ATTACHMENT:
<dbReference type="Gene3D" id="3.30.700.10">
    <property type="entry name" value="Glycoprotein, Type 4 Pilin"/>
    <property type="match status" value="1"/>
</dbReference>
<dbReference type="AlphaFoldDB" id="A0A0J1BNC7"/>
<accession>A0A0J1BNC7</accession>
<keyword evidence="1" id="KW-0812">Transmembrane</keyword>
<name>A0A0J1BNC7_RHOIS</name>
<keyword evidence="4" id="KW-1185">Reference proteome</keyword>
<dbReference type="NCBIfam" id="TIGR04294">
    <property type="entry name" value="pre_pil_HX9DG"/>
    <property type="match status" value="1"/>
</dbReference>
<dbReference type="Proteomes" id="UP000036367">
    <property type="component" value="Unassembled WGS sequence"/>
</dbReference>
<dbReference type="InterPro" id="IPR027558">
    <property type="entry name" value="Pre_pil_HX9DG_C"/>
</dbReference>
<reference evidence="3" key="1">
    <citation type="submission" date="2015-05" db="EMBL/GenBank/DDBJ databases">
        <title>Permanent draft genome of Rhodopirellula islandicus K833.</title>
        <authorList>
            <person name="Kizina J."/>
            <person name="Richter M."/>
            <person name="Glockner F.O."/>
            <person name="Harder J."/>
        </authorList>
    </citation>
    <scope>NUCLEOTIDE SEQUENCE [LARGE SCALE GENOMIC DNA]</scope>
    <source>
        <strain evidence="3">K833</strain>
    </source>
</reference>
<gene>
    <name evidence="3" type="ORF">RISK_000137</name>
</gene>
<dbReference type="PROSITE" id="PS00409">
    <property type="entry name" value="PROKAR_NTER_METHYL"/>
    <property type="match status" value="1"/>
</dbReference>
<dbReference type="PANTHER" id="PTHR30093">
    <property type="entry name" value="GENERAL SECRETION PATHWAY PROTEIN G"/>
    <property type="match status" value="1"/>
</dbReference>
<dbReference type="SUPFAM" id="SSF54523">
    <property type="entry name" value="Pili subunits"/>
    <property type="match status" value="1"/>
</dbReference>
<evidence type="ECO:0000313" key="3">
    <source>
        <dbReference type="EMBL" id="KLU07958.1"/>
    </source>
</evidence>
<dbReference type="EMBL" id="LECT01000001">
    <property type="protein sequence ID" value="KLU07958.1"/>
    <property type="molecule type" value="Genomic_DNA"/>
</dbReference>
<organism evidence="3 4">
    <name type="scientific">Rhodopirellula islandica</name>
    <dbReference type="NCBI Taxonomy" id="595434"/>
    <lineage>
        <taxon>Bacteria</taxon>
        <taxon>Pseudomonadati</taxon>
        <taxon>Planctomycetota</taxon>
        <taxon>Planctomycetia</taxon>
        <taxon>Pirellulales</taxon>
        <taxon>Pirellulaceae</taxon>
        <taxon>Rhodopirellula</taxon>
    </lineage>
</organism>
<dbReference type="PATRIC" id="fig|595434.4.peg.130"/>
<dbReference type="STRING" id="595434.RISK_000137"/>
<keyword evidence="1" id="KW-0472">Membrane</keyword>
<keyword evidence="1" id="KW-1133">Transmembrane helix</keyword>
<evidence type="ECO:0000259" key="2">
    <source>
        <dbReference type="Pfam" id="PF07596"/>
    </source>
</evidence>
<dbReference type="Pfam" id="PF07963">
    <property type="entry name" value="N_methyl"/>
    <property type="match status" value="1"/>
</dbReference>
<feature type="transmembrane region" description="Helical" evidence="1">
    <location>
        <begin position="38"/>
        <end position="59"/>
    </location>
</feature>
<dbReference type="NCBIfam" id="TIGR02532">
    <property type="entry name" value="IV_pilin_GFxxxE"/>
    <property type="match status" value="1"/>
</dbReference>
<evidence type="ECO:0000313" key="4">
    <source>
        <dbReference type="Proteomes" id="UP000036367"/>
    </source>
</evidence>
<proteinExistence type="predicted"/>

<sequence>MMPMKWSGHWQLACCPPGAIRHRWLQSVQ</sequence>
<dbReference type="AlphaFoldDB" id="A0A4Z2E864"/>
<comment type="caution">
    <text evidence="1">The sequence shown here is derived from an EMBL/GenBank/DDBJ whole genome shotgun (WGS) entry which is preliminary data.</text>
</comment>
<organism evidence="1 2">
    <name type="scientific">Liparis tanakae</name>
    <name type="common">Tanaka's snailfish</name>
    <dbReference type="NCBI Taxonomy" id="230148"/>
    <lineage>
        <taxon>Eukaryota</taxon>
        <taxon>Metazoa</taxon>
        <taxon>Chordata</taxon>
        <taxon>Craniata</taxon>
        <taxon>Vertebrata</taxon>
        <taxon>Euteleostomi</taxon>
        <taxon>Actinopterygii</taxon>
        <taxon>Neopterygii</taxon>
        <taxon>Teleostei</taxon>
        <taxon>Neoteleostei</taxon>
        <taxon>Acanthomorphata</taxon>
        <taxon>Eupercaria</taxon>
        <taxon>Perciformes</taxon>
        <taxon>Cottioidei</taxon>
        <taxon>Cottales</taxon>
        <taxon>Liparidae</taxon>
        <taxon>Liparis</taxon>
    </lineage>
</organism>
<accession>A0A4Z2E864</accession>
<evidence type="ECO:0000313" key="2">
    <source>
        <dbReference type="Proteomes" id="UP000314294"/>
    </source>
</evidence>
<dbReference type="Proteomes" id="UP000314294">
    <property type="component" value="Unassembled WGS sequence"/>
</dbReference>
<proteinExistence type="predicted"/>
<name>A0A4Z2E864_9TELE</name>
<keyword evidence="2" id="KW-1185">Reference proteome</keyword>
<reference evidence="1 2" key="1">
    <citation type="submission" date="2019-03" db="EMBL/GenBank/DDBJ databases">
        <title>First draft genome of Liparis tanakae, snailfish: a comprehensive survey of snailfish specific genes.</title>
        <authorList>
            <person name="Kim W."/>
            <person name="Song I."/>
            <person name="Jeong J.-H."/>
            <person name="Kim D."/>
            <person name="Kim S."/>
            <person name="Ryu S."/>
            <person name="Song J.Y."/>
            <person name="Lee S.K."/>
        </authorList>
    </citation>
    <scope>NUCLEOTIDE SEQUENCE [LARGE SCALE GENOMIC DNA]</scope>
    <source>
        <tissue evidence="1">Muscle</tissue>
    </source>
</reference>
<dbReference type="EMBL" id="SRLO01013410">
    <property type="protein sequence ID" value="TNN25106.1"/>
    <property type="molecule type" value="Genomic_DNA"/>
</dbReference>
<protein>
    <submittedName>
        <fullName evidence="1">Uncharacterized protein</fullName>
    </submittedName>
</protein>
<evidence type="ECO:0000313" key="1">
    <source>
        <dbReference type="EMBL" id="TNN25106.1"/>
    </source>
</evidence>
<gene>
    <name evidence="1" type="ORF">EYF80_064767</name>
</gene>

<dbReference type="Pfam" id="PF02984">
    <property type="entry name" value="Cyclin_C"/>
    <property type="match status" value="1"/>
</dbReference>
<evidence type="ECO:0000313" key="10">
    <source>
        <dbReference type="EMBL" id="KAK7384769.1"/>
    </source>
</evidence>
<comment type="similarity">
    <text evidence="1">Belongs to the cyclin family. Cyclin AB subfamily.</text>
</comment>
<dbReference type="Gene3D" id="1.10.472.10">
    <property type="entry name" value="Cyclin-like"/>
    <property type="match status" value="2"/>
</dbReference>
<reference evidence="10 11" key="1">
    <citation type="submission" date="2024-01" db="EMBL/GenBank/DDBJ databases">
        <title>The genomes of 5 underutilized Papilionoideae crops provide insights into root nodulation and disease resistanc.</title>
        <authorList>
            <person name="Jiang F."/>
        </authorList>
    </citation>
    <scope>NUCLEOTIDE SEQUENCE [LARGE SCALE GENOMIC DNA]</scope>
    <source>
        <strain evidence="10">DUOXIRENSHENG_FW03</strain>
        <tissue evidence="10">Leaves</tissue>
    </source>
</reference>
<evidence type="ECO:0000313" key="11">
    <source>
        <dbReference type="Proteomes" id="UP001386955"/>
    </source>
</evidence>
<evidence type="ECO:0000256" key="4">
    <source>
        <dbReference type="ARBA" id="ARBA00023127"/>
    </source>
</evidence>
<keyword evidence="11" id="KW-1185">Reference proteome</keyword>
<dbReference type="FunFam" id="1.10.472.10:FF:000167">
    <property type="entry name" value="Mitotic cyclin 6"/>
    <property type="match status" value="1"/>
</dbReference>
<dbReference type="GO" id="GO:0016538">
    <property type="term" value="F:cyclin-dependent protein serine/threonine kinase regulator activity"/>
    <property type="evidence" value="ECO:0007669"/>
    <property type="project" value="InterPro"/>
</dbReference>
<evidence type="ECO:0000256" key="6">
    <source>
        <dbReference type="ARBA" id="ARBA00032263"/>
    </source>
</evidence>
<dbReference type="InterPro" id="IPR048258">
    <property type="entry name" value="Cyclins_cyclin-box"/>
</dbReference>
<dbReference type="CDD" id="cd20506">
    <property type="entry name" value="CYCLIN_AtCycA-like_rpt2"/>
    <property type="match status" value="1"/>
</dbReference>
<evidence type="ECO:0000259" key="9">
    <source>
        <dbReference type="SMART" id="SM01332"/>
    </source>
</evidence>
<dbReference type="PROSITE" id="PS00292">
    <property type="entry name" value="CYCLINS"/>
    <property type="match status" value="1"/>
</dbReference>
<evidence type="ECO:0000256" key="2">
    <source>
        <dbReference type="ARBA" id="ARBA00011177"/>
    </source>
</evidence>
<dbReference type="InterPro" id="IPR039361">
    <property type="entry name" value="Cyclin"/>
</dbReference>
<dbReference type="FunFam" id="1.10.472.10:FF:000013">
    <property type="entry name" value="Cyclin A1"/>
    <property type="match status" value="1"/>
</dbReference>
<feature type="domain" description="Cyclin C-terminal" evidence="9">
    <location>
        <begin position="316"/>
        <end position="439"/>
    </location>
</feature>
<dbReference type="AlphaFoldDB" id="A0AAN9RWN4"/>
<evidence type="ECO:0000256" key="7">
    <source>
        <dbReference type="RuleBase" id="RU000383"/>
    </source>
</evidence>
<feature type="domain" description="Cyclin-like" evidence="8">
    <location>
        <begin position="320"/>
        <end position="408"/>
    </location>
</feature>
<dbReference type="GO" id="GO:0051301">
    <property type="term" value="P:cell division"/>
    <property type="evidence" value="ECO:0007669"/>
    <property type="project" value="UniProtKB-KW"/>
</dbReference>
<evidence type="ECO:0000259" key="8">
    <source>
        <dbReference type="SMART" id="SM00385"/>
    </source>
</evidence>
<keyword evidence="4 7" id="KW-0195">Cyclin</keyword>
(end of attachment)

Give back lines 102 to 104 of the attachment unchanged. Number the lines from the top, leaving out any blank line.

<dbReference type="AlphaFoldDB" id="A0A4Z2E864"/>
<comment type="caution">
    <text evidence="1">The sequence shown here is derived from an EMBL/GenBank/DDBJ whole genome shotgun (WGS) entry which is preliminary data.</text>